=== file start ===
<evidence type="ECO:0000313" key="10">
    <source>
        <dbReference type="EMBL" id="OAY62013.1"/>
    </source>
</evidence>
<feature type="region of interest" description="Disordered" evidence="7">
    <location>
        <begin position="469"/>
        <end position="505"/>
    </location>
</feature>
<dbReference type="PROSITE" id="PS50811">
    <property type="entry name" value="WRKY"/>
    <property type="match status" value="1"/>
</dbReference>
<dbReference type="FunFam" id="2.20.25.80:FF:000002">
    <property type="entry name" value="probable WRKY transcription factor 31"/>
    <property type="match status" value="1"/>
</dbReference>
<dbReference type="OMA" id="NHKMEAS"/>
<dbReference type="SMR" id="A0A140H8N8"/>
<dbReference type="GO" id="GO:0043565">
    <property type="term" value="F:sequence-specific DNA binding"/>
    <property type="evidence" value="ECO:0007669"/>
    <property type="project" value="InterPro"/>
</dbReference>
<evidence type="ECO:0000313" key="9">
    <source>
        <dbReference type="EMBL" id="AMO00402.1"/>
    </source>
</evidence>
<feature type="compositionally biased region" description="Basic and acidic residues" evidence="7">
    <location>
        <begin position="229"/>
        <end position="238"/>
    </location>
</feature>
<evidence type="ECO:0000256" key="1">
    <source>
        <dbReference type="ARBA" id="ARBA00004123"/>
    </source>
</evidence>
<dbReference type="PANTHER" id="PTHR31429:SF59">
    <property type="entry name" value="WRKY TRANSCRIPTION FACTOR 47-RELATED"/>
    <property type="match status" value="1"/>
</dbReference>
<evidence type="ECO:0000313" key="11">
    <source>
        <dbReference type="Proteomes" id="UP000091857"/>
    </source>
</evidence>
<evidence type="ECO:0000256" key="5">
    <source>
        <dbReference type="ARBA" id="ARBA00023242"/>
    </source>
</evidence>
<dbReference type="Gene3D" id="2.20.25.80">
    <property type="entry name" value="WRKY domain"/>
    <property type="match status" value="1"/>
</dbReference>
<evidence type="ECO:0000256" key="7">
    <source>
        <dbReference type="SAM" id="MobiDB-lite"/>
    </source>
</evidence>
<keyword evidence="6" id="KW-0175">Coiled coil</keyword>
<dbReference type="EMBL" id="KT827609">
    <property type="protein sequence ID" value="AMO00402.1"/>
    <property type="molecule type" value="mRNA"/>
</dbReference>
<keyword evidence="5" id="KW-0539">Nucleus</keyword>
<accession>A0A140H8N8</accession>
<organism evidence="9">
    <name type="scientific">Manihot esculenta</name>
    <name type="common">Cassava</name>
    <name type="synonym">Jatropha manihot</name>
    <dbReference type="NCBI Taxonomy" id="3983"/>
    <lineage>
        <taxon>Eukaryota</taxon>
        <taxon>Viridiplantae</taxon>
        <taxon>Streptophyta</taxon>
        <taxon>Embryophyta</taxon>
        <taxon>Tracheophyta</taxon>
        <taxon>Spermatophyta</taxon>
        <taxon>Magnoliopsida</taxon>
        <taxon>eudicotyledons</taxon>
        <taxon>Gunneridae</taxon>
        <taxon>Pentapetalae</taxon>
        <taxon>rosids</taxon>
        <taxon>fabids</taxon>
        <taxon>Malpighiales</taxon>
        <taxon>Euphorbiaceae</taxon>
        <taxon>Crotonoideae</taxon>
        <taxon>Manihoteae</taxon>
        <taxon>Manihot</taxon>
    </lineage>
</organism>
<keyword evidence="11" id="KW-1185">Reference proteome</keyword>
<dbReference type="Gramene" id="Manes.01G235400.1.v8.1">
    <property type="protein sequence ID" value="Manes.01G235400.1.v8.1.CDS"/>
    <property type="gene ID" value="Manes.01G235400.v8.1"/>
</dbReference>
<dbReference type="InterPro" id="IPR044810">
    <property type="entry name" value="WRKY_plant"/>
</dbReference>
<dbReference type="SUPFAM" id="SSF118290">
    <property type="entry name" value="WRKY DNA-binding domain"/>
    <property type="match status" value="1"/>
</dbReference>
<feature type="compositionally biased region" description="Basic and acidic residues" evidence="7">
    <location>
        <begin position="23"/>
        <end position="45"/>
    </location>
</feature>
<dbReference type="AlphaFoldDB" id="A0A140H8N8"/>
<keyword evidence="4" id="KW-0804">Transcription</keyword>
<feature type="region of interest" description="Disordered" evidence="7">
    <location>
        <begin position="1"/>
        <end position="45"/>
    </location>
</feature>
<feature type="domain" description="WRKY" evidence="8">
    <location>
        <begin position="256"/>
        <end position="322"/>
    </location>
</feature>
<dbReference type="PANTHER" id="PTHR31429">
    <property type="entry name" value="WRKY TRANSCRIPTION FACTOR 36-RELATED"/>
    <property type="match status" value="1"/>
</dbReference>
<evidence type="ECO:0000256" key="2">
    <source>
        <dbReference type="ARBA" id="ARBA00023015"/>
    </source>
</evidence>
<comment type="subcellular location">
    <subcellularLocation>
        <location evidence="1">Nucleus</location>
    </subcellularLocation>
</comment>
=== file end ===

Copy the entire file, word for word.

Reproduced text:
<evidence type="ECO:0000313" key="10">
    <source>
        <dbReference type="EMBL" id="OAY62013.1"/>
    </source>
</evidence>
<feature type="region of interest" description="Disordered" evidence="7">
    <location>
        <begin position="469"/>
        <end position="505"/>
    </location>
</feature>
<dbReference type="PROSITE" id="PS50811">
    <property type="entry name" value="WRKY"/>
    <property type="match status" value="1"/>
</dbReference>
<dbReference type="FunFam" id="2.20.25.80:FF:000002">
    <property type="entry name" value="probable WRKY transcription factor 31"/>
    <property type="match status" value="1"/>
</dbReference>
<dbReference type="OMA" id="NHKMEAS"/>
<dbReference type="SMR" id="A0A140H8N8"/>
<dbReference type="GO" id="GO:0043565">
    <property type="term" value="F:sequence-specific DNA binding"/>
    <property type="evidence" value="ECO:0007669"/>
    <property type="project" value="InterPro"/>
</dbReference>
<evidence type="ECO:0000313" key="9">
    <source>
        <dbReference type="EMBL" id="AMO00402.1"/>
    </source>
</evidence>
<feature type="compositionally biased region" description="Basic and acidic residues" evidence="7">
    <location>
        <begin position="229"/>
        <end position="238"/>
    </location>
</feature>
<evidence type="ECO:0000256" key="1">
    <source>
        <dbReference type="ARBA" id="ARBA00004123"/>
    </source>
</evidence>
<dbReference type="PANTHER" id="PTHR31429:SF59">
    <property type="entry name" value="WRKY TRANSCRIPTION FACTOR 47-RELATED"/>
    <property type="match status" value="1"/>
</dbReference>
<evidence type="ECO:0000313" key="11">
    <source>
        <dbReference type="Proteomes" id="UP000091857"/>
    </source>
</evidence>
<evidence type="ECO:0000256" key="5">
    <source>
        <dbReference type="ARBA" id="ARBA00023242"/>
    </source>
</evidence>
<dbReference type="Gene3D" id="2.20.25.80">
    <property type="entry name" value="WRKY domain"/>
    <property type="match status" value="1"/>
</dbReference>
<evidence type="ECO:0000256" key="7">
    <source>
        <dbReference type="SAM" id="MobiDB-lite"/>
    </source>
</evidence>
<keyword evidence="6" id="KW-0175">Coiled coil</keyword>
<dbReference type="EMBL" id="KT827609">
    <property type="protein sequence ID" value="AMO00402.1"/>
    <property type="molecule type" value="mRNA"/>
</dbReference>
<keyword evidence="5" id="KW-0539">Nucleus</keyword>
<accession>A0A140H8N8</accession>
<organism evidence="9">
    <name type="scientific">Manihot esculenta</name>
    <name type="common">Cassava</name>
    <name type="synonym">Jatropha manihot</name>
    <dbReference type="NCBI Taxonomy" id="3983"/>
    <lineage>
        <taxon>Eukaryota</taxon>
        <taxon>Viridiplantae</taxon>
        <taxon>Streptophyta</taxon>
        <taxon>Embryophyta</taxon>
        <taxon>Tracheophyta</taxon>
        <taxon>Spermatophyta</taxon>
        <taxon>Magnoliopsida</taxon>
        <taxon>eudicotyledons</taxon>
        <taxon>Gunneridae</taxon>
        <taxon>Pentapetalae</taxon>
        <taxon>rosids</taxon>
        <taxon>fabids</taxon>
        <taxon>Malpighiales</taxon>
        <taxon>Euphorbiaceae</taxon>
        <taxon>Crotonoideae</taxon>
        <taxon>Manihoteae</taxon>
        <taxon>Manihot</taxon>
    </lineage>
</organism>
<keyword evidence="11" id="KW-1185">Reference proteome</keyword>
<dbReference type="Gramene" id="Manes.01G235400.1.v8.1">
    <property type="protein sequence ID" value="Manes.01G235400.1.v8.1.CDS"/>
    <property type="gene ID" value="Manes.01G235400.v8.1"/>
</dbReference>
<dbReference type="InterPro" id="IPR044810">
    <property type="entry name" value="WRKY_plant"/>
</dbReference>
<dbReference type="SUPFAM" id="SSF118290">
    <property type="entry name" value="WRKY DNA-binding domain"/>
    <property type="match status" value="1"/>
</dbReference>
<feature type="compositionally biased region" description="Basic and acidic residues" evidence="7">
    <location>
        <begin position="23"/>
        <end position="45"/>
    </location>
</feature>
<dbReference type="AlphaFoldDB" id="A0A140H8N8"/>
<keyword evidence="4" id="KW-0804">Transcription</keyword>
<feature type="region of interest" description="Disordered" evidence="7">
    <location>
        <begin position="1"/>
        <end position="45"/>
    </location>
</feature>
<feature type="domain" description="WRKY" evidence="8">
    <location>
        <begin position="256"/>
        <end position="322"/>
    </location>
</feature>
<dbReference type="PANTHER" id="PTHR31429">
    <property type="entry name" value="WRKY TRANSCRIPTION FACTOR 36-RELATED"/>
    <property type="match status" value="1"/>
</dbReference>
<evidence type="ECO:0000256" key="2">
    <source>
        <dbReference type="ARBA" id="ARBA00023015"/>
    </source>
</evidence>
<comment type="subcellular location">
    <subcellularLocation>
        <location evidence="1">Nucleus</location>
    </subcellularLocation>
</comment>